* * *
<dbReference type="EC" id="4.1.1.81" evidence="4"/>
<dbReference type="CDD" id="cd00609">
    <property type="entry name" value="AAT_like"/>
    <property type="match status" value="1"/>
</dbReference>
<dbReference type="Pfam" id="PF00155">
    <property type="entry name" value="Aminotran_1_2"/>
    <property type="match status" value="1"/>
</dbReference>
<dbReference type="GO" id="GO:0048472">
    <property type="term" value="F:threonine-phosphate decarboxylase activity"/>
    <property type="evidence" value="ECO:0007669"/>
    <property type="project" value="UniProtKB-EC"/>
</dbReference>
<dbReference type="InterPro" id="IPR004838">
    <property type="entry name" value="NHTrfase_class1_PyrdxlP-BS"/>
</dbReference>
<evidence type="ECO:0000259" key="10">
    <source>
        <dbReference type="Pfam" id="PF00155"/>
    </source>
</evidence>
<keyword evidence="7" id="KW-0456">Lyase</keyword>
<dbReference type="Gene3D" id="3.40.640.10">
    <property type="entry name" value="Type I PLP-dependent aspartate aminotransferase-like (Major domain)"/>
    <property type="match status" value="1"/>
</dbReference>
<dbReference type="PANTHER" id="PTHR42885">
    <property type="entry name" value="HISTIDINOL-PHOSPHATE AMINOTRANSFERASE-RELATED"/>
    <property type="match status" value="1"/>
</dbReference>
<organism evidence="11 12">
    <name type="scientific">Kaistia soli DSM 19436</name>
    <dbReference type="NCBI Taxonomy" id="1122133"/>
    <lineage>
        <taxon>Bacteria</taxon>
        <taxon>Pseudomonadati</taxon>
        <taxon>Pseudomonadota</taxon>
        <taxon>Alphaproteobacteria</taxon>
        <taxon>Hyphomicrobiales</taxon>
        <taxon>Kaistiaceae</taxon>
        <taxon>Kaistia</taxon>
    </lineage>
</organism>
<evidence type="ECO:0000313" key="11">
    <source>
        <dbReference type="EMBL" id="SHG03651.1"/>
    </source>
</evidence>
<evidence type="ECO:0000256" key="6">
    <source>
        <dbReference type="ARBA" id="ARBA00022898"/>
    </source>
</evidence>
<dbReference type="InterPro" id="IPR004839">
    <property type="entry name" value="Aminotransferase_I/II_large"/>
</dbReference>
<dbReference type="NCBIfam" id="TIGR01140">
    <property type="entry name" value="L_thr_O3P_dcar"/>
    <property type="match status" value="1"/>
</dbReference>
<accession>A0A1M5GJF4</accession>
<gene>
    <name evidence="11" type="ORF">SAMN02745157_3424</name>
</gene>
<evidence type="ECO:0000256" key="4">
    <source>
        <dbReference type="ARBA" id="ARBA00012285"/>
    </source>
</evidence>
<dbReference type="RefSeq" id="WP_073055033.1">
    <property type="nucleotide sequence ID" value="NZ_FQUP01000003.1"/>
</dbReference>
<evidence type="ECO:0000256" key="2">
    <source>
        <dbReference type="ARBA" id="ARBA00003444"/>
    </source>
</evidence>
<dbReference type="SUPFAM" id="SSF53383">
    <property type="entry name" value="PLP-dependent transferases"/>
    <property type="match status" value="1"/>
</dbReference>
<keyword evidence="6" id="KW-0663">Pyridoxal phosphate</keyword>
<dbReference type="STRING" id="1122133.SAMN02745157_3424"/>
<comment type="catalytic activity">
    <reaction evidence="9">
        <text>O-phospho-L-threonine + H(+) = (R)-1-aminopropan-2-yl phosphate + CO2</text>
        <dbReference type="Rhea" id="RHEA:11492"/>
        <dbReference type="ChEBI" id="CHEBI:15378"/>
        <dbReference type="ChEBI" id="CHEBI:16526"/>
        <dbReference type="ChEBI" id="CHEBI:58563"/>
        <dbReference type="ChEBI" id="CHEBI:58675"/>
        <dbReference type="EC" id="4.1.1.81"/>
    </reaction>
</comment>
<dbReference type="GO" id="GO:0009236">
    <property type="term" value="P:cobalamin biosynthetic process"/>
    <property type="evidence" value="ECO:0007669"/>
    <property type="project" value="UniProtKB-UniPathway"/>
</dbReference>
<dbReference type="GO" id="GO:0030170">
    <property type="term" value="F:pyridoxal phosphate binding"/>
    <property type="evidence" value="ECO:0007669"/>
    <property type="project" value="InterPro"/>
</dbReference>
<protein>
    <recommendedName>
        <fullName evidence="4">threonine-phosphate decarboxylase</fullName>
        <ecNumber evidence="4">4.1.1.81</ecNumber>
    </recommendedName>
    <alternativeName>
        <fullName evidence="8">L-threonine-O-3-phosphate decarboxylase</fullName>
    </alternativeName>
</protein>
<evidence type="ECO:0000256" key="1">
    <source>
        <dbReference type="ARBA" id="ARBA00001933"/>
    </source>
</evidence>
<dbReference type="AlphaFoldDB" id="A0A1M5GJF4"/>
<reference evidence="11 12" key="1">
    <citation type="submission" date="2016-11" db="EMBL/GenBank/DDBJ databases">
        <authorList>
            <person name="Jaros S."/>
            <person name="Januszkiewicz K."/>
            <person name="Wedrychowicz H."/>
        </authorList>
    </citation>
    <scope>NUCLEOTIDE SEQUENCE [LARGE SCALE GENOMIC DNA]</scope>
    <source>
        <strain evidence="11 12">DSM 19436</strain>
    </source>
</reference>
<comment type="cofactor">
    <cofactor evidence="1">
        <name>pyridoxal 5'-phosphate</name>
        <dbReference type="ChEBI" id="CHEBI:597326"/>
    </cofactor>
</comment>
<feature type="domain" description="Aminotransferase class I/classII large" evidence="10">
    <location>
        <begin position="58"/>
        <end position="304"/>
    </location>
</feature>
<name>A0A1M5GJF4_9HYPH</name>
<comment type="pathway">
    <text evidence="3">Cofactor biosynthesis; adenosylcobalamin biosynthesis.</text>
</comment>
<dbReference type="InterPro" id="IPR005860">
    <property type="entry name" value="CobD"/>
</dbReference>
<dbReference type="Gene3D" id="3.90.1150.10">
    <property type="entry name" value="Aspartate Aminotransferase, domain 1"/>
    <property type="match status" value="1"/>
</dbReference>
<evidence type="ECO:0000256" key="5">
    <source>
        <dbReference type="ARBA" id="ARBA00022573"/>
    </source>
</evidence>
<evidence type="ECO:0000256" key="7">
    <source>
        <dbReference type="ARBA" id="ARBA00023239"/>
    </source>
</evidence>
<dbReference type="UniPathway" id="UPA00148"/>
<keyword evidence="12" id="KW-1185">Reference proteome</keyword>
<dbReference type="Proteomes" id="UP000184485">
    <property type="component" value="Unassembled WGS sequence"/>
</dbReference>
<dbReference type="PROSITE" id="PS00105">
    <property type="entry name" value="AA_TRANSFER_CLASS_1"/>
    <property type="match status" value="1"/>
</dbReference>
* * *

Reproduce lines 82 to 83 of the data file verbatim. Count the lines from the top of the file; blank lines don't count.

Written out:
</dbReference>
<keyword evidence="6" id="KW-0663">Pyridoxal phosphate</keyword>